Placenta is initiated first, as cells of a fertilised egg divide and specialise

The first stages of placental development take place days before the embryo starts to form in human pregnancies. The finding highlights the importance of healthy placental development in pregnancy, and could lead to future improvements in fertility treatments such as IVF, and a better understanding of placental-related diseases in pregnancy.

In a study published in the journal Nature, researchers looked at the biological pathways active in human embryos during their first few days of development to understand how cells acquire different fates and functions within the early embryo.*

They observed that shortly after fertilisation as cells start to divide, some cells start to stick together. This triggers a cascade of molecular events that initiate placental development. A subset of cells change shape, or ‘polarise’, and this drives the change into a placental progenitor cell – the precursor to a specialised placenta cell – that can be distinguished by differences in genes and proteins from other cells in the embryo.

“This study highlights the critical importance of the placenta for healthy human development,” said Dr Kathy Niakan, group leader of the Human Embryo and Stem Cell Laboratory at the Francis Crick Institute and Professor of Reproductive Physiology at the University of Cambridge, and senior author of the study.

Niakan added: “If the molecular mechanism we discovered for this first cell decision in humans is not appropriately established, this will have significant negative consequences for the development of the embryo and its ability to successfully implant in the womb.”

The team also examined the same developmental pathways in mouse and cow embryos.** They found that while the mechanisms of later stages of development differ between species, the placental progenitor is still the first cell to differentiate.

“We’ve shown that one of the earliest cell decisions during development is widespread in mammals, and this will help form the basis of future developmental research. Next we must further interrogate these pathways to identify biomarkers and facilitate healthy placental development in people, and also cows or other domestic animals,” said Claudia Gerri, lead author of the study and postdoctoral training fellow in the Human Embryo and Stem Cell Laboratory at the Francis Crick Institute.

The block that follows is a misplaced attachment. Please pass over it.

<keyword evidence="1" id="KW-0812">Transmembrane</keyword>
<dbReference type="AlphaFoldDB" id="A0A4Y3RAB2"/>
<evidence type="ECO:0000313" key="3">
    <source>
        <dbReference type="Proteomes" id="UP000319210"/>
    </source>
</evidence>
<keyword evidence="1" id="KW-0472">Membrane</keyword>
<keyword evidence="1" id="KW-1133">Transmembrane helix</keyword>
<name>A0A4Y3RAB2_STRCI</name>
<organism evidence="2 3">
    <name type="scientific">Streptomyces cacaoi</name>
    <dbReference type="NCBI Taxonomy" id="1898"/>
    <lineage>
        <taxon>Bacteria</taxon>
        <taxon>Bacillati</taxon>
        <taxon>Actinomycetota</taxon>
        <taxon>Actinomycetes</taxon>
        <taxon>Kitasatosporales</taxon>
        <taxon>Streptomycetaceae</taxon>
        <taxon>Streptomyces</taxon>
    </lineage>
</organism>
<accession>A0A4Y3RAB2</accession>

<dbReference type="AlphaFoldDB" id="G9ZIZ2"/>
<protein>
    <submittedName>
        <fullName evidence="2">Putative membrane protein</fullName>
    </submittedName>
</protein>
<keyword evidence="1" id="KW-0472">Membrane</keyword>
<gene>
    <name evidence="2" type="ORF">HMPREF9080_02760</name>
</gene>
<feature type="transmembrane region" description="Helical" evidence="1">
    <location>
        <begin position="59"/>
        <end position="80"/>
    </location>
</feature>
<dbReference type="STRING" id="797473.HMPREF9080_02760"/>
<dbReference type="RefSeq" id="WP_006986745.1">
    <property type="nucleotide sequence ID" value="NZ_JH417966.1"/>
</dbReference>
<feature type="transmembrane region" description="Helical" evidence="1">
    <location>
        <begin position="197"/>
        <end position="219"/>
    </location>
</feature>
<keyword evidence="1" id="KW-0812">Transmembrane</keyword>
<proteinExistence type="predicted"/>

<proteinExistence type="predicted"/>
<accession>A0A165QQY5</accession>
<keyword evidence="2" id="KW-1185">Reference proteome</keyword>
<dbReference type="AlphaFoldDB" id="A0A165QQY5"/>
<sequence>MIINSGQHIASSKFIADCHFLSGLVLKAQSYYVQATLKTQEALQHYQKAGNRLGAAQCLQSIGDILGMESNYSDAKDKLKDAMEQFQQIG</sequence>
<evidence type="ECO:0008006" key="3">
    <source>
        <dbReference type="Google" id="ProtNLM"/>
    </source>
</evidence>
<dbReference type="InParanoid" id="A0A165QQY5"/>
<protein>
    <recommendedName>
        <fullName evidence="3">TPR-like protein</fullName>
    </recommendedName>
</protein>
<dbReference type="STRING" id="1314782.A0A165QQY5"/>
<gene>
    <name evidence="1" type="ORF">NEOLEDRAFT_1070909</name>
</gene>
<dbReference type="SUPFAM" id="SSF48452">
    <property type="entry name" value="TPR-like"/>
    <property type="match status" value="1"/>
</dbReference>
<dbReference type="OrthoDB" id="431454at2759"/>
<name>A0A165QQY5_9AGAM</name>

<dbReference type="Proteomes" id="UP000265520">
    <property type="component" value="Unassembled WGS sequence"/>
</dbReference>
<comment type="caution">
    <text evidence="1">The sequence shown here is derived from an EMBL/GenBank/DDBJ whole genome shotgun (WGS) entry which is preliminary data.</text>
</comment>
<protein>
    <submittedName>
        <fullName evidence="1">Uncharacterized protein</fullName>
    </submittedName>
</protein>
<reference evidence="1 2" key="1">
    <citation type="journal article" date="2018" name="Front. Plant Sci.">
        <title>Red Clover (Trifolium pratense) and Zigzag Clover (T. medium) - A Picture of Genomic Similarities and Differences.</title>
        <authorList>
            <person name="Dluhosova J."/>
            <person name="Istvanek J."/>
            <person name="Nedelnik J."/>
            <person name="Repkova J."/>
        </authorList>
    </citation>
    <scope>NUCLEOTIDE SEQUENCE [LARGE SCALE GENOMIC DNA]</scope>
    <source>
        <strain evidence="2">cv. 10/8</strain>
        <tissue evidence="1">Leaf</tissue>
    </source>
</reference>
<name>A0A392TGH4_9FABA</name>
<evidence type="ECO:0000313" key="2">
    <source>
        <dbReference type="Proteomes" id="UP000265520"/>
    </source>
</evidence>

During IVF, one of the most significant predictors of an embryo implanting in the womb is the appearance of placental progenitor cells under the microscope. If researchers could identify better markers of placental health or find ways to improve it, this could make a difference for people struggling to conceive.

“Understanding the process of early human development in the womb could provide us with insights that may lead to improvements in IVF success rates in the future. It could also allow us to understand early placental dysfunctions that can pose a risk to human health later in pregnancy,” said Niakan.


The research was led by scientists at the Francis Crick Institute, in collaboration with colleagues at the Royal Veterinary College, Vrije Universiteit Brussel, Université de Nantes and Bourn Hall Clinic. Kathy Niakan is incoming Director of the University of Cambridge’s Centre for Trophoblast Research, and Chair of the Cambridge Strategic Research Initiative in Reproduction.

The work was funded by the UK Medical Research Council, Wellcome and Cancer Research UK. It was approved by the UK Human Fertilisation and Embryology Authority (HFEA) and the Health Research Authority’s Research Ethics Committee.

Notes to editors

Reference: Gerri, C. et al. (2020). Initiation of a conserved trophectoderm program in human, cow and mouse embryos. Nature. 10.1038/s41586-020-2759-x.

*The human embryos examined during this study were in the morula stage of early-development, consisting of around 16-32 cells before progressing into the blastocyst stage (around 200 cells). They had been donated to research with consent by people undergoing in vitro fertilisation (IVF) and were not needed during the course of their treatment.

This study was approved by the UK Human Fertilisation and Embryology Authority (HFEA): research licence number R0162, and the Health Research Authority’s Research Ethics Committee (Cambridge Central reference number 19/EE/0297).

**Cow ovaries were obtained as surplus material from abattoirs and bull sperm was obtained from Genus ABS UK and UK Sire Services. This work was approved by the Ethics Committee at the Royal Veterinary College, and followed all relevant institutional and national guidelines and regulations.

Mice were mated under laboratory conditions and mouse fertilised eggs isolated for the purpose of this study. This study was approved by the Animal Ethics Committee and by the UK Home Office licence number 70/8560, and followed all relevant institutional and national guidelines and regulations.

The Francis Crick Institute is a biomedical discovery institute dedicated to understanding the fundamental biology underlying health and disease. Its work is helping to understand why disease develops and to translate discoveries into new ways to prevent, diagnose and treat illnesses such as cancer, heart disease, stroke, infections, and neurodegenerative diseases.

An independent organisation, its founding partners are the Medical Research Council (MRC), Cancer Research UK, Wellcome, UCL (University College London), Imperial College London and King’s College London.

The Crick was formed in 2015, and in 2016 it moved into a brand new state-of-the-art building in central London which brings together 1500 scientists and support staff working collaboratively across disciplines, making it the biggest biomedical research facility under a single roof in Europe.

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